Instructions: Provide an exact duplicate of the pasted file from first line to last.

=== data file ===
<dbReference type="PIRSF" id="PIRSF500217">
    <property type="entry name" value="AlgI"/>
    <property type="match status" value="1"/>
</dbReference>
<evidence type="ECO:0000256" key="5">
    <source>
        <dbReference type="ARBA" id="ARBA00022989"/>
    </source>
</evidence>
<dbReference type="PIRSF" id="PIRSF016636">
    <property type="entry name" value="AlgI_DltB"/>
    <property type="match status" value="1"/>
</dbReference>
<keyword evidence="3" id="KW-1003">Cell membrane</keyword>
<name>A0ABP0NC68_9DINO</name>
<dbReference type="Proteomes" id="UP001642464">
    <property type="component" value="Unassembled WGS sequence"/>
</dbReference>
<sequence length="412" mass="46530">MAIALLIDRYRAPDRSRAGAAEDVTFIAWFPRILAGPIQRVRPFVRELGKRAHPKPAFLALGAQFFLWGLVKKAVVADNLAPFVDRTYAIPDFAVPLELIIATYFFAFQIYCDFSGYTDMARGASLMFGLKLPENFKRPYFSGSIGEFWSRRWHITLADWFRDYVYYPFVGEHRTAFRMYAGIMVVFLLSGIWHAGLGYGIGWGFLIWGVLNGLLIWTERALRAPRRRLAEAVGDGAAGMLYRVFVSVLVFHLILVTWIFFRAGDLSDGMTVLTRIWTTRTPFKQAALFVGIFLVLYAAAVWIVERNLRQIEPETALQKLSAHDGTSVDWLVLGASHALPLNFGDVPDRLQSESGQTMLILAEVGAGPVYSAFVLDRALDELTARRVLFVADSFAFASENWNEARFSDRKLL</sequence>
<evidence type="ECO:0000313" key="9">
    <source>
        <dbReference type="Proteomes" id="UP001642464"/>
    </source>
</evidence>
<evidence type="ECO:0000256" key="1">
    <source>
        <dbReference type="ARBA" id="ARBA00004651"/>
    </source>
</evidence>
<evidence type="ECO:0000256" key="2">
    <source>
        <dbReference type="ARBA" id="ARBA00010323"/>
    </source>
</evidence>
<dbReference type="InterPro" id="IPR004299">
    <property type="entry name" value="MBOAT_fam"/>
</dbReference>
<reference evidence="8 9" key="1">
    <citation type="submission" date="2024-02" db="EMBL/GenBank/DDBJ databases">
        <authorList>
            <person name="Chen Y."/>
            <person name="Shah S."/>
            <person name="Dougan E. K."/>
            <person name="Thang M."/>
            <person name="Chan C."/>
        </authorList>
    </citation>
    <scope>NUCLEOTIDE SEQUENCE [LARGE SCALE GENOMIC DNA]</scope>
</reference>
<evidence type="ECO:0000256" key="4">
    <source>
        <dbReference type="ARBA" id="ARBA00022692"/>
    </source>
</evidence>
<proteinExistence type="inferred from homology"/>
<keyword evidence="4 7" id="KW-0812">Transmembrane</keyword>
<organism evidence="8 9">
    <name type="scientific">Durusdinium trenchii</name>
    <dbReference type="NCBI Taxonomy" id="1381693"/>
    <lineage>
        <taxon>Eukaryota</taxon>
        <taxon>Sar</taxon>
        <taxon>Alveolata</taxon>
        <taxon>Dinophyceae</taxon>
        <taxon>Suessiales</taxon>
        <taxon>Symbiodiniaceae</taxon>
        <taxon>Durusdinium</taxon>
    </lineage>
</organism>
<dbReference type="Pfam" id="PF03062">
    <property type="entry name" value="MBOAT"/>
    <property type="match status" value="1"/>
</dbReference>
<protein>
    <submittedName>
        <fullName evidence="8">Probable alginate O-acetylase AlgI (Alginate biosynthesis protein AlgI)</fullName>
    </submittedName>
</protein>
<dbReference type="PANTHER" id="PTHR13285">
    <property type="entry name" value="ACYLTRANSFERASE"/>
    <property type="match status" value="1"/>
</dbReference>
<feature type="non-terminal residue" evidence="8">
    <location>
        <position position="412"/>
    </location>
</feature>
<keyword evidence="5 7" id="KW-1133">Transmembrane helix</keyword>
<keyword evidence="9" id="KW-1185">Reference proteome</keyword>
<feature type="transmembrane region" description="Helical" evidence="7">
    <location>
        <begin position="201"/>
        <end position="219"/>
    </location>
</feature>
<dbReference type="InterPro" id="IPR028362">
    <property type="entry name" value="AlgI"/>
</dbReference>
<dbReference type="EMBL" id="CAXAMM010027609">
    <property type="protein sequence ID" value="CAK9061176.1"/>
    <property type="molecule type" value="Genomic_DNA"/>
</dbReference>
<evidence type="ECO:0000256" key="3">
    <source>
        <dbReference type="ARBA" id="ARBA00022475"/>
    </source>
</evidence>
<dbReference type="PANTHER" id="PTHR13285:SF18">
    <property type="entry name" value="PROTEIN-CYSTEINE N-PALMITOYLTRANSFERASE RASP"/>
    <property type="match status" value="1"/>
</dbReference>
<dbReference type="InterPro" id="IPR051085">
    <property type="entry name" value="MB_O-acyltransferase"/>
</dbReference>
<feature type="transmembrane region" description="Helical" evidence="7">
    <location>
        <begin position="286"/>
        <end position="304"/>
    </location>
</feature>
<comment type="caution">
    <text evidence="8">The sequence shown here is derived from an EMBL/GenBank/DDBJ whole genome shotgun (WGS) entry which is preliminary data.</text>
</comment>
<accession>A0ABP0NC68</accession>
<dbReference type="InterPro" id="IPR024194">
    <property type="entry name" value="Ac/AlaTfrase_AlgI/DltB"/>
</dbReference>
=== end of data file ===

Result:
<dbReference type="PIRSF" id="PIRSF500217">
    <property type="entry name" value="AlgI"/>
    <property type="match status" value="1"/>
</dbReference>
<evidence type="ECO:0000256" key="5">
    <source>
        <dbReference type="ARBA" id="ARBA00022989"/>
    </source>
</evidence>
<dbReference type="PIRSF" id="PIRSF016636">
    <property type="entry name" value="AlgI_DltB"/>
    <property type="match status" value="1"/>
</dbReference>
<keyword evidence="3" id="KW-1003">Cell membrane</keyword>
<name>A0ABP0NC68_9DINO</name>
<dbReference type="Proteomes" id="UP001642464">
    <property type="component" value="Unassembled WGS sequence"/>
</dbReference>
<sequence length="412" mass="46530">MAIALLIDRYRAPDRSRAGAAEDVTFIAWFPRILAGPIQRVRPFVRELGKRAHPKPAFLALGAQFFLWGLVKKAVVADNLAPFVDRTYAIPDFAVPLELIIATYFFAFQIYCDFSGYTDMARGASLMFGLKLPENFKRPYFSGSIGEFWSRRWHITLADWFRDYVYYPFVGEHRTAFRMYAGIMVVFLLSGIWHAGLGYGIGWGFLIWGVLNGLLIWTERALRAPRRRLAEAVGDGAAGMLYRVFVSVLVFHLILVTWIFFRAGDLSDGMTVLTRIWTTRTPFKQAALFVGIFLVLYAAAVWIVERNLRQIEPETALQKLSAHDGTSVDWLVLGASHALPLNFGDVPDRLQSESGQTMLILAEVGAGPVYSAFVLDRALDELTARRVLFVADSFAFASENWNEARFSDRKLL</sequence>
<evidence type="ECO:0000313" key="9">
    <source>
        <dbReference type="Proteomes" id="UP001642464"/>
    </source>
</evidence>
<evidence type="ECO:0000256" key="1">
    <source>
        <dbReference type="ARBA" id="ARBA00004651"/>
    </source>
</evidence>
<evidence type="ECO:0000256" key="2">
    <source>
        <dbReference type="ARBA" id="ARBA00010323"/>
    </source>
</evidence>
<dbReference type="InterPro" id="IPR004299">
    <property type="entry name" value="MBOAT_fam"/>
</dbReference>
<reference evidence="8 9" key="1">
    <citation type="submission" date="2024-02" db="EMBL/GenBank/DDBJ databases">
        <authorList>
            <person name="Chen Y."/>
            <person name="Shah S."/>
            <person name="Dougan E. K."/>
            <person name="Thang M."/>
            <person name="Chan C."/>
        </authorList>
    </citation>
    <scope>NUCLEOTIDE SEQUENCE [LARGE SCALE GENOMIC DNA]</scope>
</reference>
<evidence type="ECO:0000256" key="4">
    <source>
        <dbReference type="ARBA" id="ARBA00022692"/>
    </source>
</evidence>
<proteinExistence type="inferred from homology"/>
<keyword evidence="4 7" id="KW-0812">Transmembrane</keyword>
<organism evidence="8 9">
    <name type="scientific">Durusdinium trenchii</name>
    <dbReference type="NCBI Taxonomy" id="1381693"/>
    <lineage>
        <taxon>Eukaryota</taxon>
        <taxon>Sar</taxon>
        <taxon>Alveolata</taxon>
        <taxon>Dinophyceae</taxon>
        <taxon>Suessiales</taxon>
        <taxon>Symbiodiniaceae</taxon>
        <taxon>Durusdinium</taxon>
    </lineage>
</organism>
<dbReference type="Pfam" id="PF03062">
    <property type="entry name" value="MBOAT"/>
    <property type="match status" value="1"/>
</dbReference>
<protein>
    <submittedName>
        <fullName evidence="8">Probable alginate O-acetylase AlgI (Alginate biosynthesis protein AlgI)</fullName>
    </submittedName>
</protein>
<dbReference type="PANTHER" id="PTHR13285">
    <property type="entry name" value="ACYLTRANSFERASE"/>
    <property type="match status" value="1"/>
</dbReference>
<feature type="non-terminal residue" evidence="8">
    <location>
        <position position="412"/>
    </location>
</feature>
<keyword evidence="5 7" id="KW-1133">Transmembrane helix</keyword>
<keyword evidence="9" id="KW-1185">Reference proteome</keyword>
<feature type="transmembrane region" description="Helical" evidence="7">
    <location>
        <begin position="201"/>
        <end position="219"/>
    </location>
</feature>
<dbReference type="InterPro" id="IPR028362">
    <property type="entry name" value="AlgI"/>
</dbReference>
<dbReference type="EMBL" id="CAXAMM010027609">
    <property type="protein sequence ID" value="CAK9061176.1"/>
    <property type="molecule type" value="Genomic_DNA"/>
</dbReference>
<evidence type="ECO:0000256" key="3">
    <source>
        <dbReference type="ARBA" id="ARBA00022475"/>
    </source>
</evidence>
<dbReference type="PANTHER" id="PTHR13285:SF18">
    <property type="entry name" value="PROTEIN-CYSTEINE N-PALMITOYLTRANSFERASE RASP"/>
    <property type="match status" value="1"/>
</dbReference>
<dbReference type="InterPro" id="IPR051085">
    <property type="entry name" value="MB_O-acyltransferase"/>
</dbReference>
<feature type="transmembrane region" description="Helical" evidence="7">
    <location>
        <begin position="286"/>
        <end position="304"/>
    </location>
</feature>
<comment type="caution">
    <text evidence="8">The sequence shown here is derived from an EMBL/GenBank/DDBJ whole genome shotgun (WGS) entry which is preliminary data.</text>
</comment>
<accession>A0ABP0NC68</accession>
<dbReference type="InterPro" id="IPR024194">
    <property type="entry name" value="Ac/AlaTfrase_AlgI/DltB"/>
</dbReference>